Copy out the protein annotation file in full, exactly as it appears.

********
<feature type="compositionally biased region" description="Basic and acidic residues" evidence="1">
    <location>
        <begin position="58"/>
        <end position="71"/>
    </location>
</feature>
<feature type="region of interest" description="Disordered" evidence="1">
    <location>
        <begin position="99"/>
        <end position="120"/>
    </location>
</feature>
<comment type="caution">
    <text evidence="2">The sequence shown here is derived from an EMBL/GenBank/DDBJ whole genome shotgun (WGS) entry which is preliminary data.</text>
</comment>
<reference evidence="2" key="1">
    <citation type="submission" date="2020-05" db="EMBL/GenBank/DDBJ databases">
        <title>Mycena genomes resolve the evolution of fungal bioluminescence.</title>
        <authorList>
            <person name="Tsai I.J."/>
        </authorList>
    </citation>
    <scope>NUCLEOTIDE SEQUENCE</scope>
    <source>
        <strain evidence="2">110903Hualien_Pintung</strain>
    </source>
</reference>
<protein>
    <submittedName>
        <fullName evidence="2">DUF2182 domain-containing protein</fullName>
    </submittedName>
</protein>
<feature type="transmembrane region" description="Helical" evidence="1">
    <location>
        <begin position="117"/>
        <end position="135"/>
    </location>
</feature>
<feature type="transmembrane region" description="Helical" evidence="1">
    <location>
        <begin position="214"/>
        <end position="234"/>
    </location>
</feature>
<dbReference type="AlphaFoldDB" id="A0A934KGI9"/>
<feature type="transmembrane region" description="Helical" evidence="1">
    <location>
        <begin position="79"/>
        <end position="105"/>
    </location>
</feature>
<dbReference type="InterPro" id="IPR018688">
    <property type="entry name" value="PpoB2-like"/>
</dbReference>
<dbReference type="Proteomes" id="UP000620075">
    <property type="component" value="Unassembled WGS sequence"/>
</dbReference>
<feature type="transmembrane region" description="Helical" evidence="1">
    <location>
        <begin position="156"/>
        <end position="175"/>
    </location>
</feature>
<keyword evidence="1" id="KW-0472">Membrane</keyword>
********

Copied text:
<feature type="compositionally biased region" description="Basic and acidic residues" evidence="1">
    <location>
        <begin position="58"/>
        <end position="71"/>
    </location>
</feature>
<feature type="region of interest" description="Disordered" evidence="1">
    <location>
        <begin position="99"/>
        <end position="120"/>
    </location>
</feature>
<comment type="caution">
    <text evidence="2">The sequence shown here is derived from an EMBL/GenBank/DDBJ whole genome shotgun (WGS) entry which is preliminary data.</text>
</comment>
<reference evidence="2" key="1">
    <citation type="submission" date="2020-05" db="EMBL/GenBank/DDBJ databases">
        <title>Mycena genomes resolve the evolution of fungal bioluminescence.</title>
        <authorList>
            <person name="Tsai I.J."/>
        </authorList>
    </citation>
    <scope>NUCLEOTIDE SEQUENCE</scope>
    <source>
        <strain evidence="2">110903Hualien_Pintung</strain>
    </source>
</reference>
<protein>
    <submittedName>
        <fullName evidence="2">DUF2182 domain-containing protein</fullName>
    </submittedName>
</protein>
<feature type="transmembrane region" description="Helical" evidence="1">
    <location>
        <begin position="117"/>
        <end position="135"/>
    </location>
</feature>
<feature type="transmembrane region" description="Helical" evidence="1">
    <location>
        <begin position="214"/>
        <end position="234"/>
    </location>
</feature>
<dbReference type="AlphaFoldDB" id="A0A934KGI9"/>
<feature type="transmembrane region" description="Helical" evidence="1">
    <location>
        <begin position="79"/>
        <end position="105"/>
    </location>
</feature>
<dbReference type="InterPro" id="IPR018688">
    <property type="entry name" value="PpoB2-like"/>
</dbReference>
<dbReference type="Proteomes" id="UP000620075">
    <property type="component" value="Unassembled WGS sequence"/>
</dbReference>
<feature type="transmembrane region" description="Helical" evidence="1">
    <location>
        <begin position="156"/>
        <end position="175"/>
    </location>
</feature>
<keyword evidence="1" id="KW-0472">Membrane</keyword>